Uncle Walt-a-thon: Lady and the Tramp

<- Uncle Walt-a-thon: Peter Pan

Maybe I should’ve saved that “still better than Cinderella” line for Lady and the Tramp instead of using it with Peter Pan. After all, Peter Pan is a different kind of story; it’s an adventure story, whereas Cinderella and Lady are “watch the characters not do much of anything except [in Lady‘s case] eat spaghetti and chase a rat” stories.

Now, I’ll willingly grant that perhaps I’m not being entirely fair; perhaps it is largely my fault for being bored because there’s not enough action. As I’ve said before, my main interest in animation is animation, and with a few exceptions I don’t have much patience for works that don’t play to the strength of their medium. Besides, I’m outside the target audience for these films, and I did like Lady and the Tramp alright as a child. I certainly can’t fault the quality of the animation, and there’s nothing major wrong with the plot, it’s just not interesting to me as an adult.

If I am going to fault the film for something, though, it would be the climax. The tramp gets caught by the pound, and the two upper-class dogs have to track and chase down the coach. That’s cool, except that the whole chase is pointless because Jim is going to the pound in his car, so even if they’d just stayed home he would’ve got to the pound and got him out anyway. That rather negates the sacrifice the hound makes – or would have made, but I suppose killing off a main character would’ve been too dark for a children’s film, since we see him visiting Lady once the tramp sells out to The Man (well, sells out to Man) and is adopted by Lady’s family.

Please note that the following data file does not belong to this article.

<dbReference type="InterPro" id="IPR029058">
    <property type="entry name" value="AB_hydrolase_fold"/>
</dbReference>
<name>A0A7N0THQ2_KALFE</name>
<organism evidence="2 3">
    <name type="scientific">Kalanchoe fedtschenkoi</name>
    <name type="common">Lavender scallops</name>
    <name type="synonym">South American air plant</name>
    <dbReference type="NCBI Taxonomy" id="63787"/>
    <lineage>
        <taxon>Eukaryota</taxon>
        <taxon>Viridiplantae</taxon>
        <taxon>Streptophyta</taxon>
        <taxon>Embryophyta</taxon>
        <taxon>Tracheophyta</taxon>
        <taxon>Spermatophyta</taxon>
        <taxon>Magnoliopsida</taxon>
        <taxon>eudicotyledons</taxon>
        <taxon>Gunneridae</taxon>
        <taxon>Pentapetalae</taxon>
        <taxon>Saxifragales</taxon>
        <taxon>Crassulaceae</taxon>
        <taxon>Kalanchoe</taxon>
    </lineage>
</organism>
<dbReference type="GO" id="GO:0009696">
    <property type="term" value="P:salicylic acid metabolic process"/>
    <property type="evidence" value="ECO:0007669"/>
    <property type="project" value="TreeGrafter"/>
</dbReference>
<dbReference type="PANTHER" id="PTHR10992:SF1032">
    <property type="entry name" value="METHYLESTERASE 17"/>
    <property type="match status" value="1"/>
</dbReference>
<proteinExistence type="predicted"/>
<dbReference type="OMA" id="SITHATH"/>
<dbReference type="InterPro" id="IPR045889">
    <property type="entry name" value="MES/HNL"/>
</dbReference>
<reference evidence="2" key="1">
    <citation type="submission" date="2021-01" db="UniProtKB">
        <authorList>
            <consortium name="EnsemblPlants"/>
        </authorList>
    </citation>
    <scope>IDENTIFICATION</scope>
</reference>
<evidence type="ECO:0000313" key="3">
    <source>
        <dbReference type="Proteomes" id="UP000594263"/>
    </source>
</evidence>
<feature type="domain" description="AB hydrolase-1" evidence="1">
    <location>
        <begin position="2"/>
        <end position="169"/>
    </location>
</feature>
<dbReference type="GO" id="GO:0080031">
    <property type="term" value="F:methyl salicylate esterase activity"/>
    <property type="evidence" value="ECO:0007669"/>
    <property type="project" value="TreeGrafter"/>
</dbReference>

Well, I did find it a bit funny how this film was apparently voiced by people grabbed from meetings at the United Nations, with its Siamese cats, Italian restaurateurs, dogs with accents from Russia, Mexico, the US, Scotland, and England. Where is this film supposed to be taking place? Actually, do I dare ask what happened to the dogs Lady met at the pound? Nothing is said of them once Lady leaves; I guess the answer was, again, a little to dark for a children’s film… Except, this is the studio that made Bambi, so I don’t know what the problem was.

On that note, see you next time for Sleeping Beauty.

Uncle Walt-a-thon: Sleeping Beauty ->

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